If Congress decides to wait months to hold an impeachment trial (at which time Chuck Schumer will be majority leader) it will be simply because they wish to use it as a partisan cudgel while they pass the Party’s progressive wish list, including trillions in new “stimulus” that doesn’t stimulate. All the talk of getting rid of Trump “immediately” will have been shown to be just that. Talk. And it will be politics as usual.
Joe Biden, who during the campaign repeatedly insisted that he relied on “the science” in formulating policy proposals has just tossed science overboard. According to the Washington Post, a spokesman for the President-elect said that the incoming administration “…will release nearly every available dose of vaccine in the United States after Biden takes office Jan. 20 to get supplies quickly out to the states.”
The result of this policy change is to change the vaccination regimen so that the second shot—the booster shot—will be given 84 days after the first shot rather than the 21 to 28 days for which the vaccines were scientifically tested.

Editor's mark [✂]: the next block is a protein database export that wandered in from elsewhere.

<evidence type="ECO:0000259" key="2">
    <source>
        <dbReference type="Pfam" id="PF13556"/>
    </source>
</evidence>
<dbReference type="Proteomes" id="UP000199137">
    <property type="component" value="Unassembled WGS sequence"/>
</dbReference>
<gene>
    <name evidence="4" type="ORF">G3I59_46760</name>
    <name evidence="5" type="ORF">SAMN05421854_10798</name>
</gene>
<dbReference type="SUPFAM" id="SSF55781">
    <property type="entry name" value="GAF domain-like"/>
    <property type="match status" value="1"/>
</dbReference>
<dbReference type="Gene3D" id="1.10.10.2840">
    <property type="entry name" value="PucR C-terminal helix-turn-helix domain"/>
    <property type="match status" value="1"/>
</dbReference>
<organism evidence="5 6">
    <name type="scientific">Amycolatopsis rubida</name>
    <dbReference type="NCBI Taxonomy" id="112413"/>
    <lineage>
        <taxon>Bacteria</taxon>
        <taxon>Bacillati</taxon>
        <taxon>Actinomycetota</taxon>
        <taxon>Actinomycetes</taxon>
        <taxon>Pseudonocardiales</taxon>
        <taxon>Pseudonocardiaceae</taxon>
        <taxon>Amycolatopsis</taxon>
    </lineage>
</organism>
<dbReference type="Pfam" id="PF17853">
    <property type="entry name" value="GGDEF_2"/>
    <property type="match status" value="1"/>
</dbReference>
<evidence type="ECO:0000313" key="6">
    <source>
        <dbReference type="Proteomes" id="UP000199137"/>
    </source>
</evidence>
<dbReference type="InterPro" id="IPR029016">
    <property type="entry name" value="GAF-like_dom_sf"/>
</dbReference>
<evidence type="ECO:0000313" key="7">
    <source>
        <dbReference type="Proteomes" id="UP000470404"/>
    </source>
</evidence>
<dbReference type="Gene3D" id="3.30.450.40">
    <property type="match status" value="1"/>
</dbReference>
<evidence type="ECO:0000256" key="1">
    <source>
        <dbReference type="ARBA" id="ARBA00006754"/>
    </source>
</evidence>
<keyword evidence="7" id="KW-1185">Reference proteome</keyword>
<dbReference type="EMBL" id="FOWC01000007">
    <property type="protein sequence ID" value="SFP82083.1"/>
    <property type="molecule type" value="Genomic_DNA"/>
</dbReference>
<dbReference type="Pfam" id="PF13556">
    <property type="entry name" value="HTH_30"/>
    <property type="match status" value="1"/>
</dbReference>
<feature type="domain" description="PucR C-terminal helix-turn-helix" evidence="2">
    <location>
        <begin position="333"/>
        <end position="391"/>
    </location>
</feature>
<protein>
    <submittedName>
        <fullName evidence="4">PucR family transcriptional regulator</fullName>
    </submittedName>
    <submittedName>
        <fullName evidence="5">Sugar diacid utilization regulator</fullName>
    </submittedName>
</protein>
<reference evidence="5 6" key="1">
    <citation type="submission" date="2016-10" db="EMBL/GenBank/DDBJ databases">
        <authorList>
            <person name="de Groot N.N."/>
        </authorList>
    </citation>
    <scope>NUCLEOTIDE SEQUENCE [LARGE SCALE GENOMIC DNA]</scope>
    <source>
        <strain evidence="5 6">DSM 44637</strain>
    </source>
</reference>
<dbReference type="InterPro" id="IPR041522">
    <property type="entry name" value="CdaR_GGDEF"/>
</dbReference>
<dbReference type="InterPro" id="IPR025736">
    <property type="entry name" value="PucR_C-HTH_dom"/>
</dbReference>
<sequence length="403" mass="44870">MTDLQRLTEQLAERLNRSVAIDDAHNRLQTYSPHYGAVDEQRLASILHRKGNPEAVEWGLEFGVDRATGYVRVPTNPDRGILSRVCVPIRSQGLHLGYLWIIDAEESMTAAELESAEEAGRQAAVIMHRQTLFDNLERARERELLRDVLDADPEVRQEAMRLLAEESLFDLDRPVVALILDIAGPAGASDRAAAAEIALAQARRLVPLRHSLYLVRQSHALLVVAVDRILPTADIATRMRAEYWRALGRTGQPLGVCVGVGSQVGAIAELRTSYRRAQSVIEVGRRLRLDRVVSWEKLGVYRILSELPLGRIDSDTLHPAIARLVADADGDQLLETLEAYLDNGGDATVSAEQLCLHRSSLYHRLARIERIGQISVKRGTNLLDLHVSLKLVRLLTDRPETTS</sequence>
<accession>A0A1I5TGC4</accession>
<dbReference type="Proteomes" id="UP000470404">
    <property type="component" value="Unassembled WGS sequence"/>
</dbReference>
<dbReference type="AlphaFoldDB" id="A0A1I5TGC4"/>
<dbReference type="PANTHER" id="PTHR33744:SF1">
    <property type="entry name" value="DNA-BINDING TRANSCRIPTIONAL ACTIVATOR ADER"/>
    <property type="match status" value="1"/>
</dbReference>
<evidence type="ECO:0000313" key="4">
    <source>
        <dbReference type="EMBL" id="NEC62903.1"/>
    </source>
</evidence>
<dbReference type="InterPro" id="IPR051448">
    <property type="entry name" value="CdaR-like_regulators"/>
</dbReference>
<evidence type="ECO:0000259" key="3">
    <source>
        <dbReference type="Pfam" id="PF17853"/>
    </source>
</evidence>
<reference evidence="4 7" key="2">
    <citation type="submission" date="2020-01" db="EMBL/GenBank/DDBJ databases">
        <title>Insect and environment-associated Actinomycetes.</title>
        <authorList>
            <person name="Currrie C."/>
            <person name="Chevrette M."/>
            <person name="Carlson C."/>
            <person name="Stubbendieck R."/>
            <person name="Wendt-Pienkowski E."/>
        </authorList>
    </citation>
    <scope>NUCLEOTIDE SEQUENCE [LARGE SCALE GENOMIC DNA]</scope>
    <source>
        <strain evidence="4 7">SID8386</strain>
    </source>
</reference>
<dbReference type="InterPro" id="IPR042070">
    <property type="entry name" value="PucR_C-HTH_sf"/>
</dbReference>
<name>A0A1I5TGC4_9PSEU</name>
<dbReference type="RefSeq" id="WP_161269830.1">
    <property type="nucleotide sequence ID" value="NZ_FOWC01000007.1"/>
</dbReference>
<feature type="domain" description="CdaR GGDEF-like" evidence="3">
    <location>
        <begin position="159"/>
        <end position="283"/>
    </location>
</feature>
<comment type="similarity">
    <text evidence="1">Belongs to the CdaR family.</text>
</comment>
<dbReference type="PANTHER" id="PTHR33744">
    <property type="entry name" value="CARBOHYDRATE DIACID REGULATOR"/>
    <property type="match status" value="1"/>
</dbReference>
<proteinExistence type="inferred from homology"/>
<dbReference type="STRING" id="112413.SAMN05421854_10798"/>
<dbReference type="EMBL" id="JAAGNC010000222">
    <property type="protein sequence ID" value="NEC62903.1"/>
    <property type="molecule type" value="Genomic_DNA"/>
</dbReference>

When Britain first proposed a three-month wait for the booster shot, scientists in the U.S., Europe and the World Health Organization were, in the words of the Washington Post, “dubious”. Earlier this week the FDA said such a move would be premature and “not rooted solidly in the evidence”. Moreover, the testing done so far suggests the efficacy of getting only 1 shot of the vaccine slips from 95% down to only 52%—a staggering fall.
But it allows Joe Biden to look like he is doing something, which of course, is the point of the exercise.
The proposed policy change is liable to do far more harm than good. The current policy is to put the most vulnerable and front line medical personnel first for the 2 shot regimen. The new policy will leave the most vulnerable more exposed to a fatal infection than they would have been otherwise, without necessarily doing anything to reduce the spread f the disease.